Organs and ideology

Organ donation is something most of us grapple with although it is so important, and just to make it seem sublime there is also some nobleness associated with it. Most donors’ families do so out of respect for the deceased person’s wishes, their own sense of commitment, and sometimes because this appears to be a continuum.

When Rita Desai died, one of her kidneys was donated to Anita Gharat. One hears about how the recipients show gratitutde, often silently because they are not even aware of their benefactor. What happened here is a different story.

The donor’s brother said:

“We told Anita after the transplant that Rita's soul would be at peace if she could give up non-vegetarian food,“ said Shah. “ Anita's family respected our sentiments. Hence, not only Anita but her entire family turned vegetarian. It was a very moving gesture.”

I am sure it is moving, and for one whose life depended on a kidney this is a small price to pay. But a price it is. It has not come free. There are strings attached. I dread to imagine what other ‘requests’ donors can put forward for the deceased’s soul – conversion of religion, political ideology, literary interests, moral values, way of life itself?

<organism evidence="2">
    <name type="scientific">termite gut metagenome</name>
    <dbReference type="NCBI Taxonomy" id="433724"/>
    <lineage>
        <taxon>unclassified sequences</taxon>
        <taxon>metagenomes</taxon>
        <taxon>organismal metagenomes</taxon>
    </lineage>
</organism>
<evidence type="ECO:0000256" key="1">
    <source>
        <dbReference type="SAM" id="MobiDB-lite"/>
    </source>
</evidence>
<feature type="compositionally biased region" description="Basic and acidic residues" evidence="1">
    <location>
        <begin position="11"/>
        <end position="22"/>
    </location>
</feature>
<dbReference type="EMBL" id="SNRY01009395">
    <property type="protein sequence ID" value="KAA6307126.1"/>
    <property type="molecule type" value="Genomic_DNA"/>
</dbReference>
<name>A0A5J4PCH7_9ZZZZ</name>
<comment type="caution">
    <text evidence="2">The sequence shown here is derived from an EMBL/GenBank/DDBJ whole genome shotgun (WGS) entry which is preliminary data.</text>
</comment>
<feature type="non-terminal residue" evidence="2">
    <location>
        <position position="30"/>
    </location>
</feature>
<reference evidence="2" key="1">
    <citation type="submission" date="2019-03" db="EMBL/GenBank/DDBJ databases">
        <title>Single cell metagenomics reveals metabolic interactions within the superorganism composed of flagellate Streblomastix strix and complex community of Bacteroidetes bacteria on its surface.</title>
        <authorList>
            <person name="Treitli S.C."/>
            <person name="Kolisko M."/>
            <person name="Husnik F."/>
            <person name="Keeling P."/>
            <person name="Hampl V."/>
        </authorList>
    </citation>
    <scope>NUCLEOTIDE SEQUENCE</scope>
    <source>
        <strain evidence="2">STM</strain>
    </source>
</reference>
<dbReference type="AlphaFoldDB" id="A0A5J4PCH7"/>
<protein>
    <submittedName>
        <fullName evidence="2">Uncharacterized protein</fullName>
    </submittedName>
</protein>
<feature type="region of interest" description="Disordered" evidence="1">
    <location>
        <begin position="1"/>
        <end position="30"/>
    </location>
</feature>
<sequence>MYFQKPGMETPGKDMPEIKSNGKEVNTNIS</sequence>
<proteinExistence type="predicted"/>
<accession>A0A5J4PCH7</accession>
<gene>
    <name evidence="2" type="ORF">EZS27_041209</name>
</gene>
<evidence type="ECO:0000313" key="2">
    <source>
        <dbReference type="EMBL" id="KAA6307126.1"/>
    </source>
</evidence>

Although it is not as cussed, it really is quite similar to selling parts of the body. Instead of money, something else is marketed. This is not to in any manner reduce the act of donation itself. I can well understand that a receipient might agree to conditions not only as a gesture of thanks but also because who would want to be haunted by an organ inside oneself? I personally find this unethical because nobody knows whether the donor would have wanted it this way. 

No comments:

Post a Comment

Note: only a member of this blog may post a comment.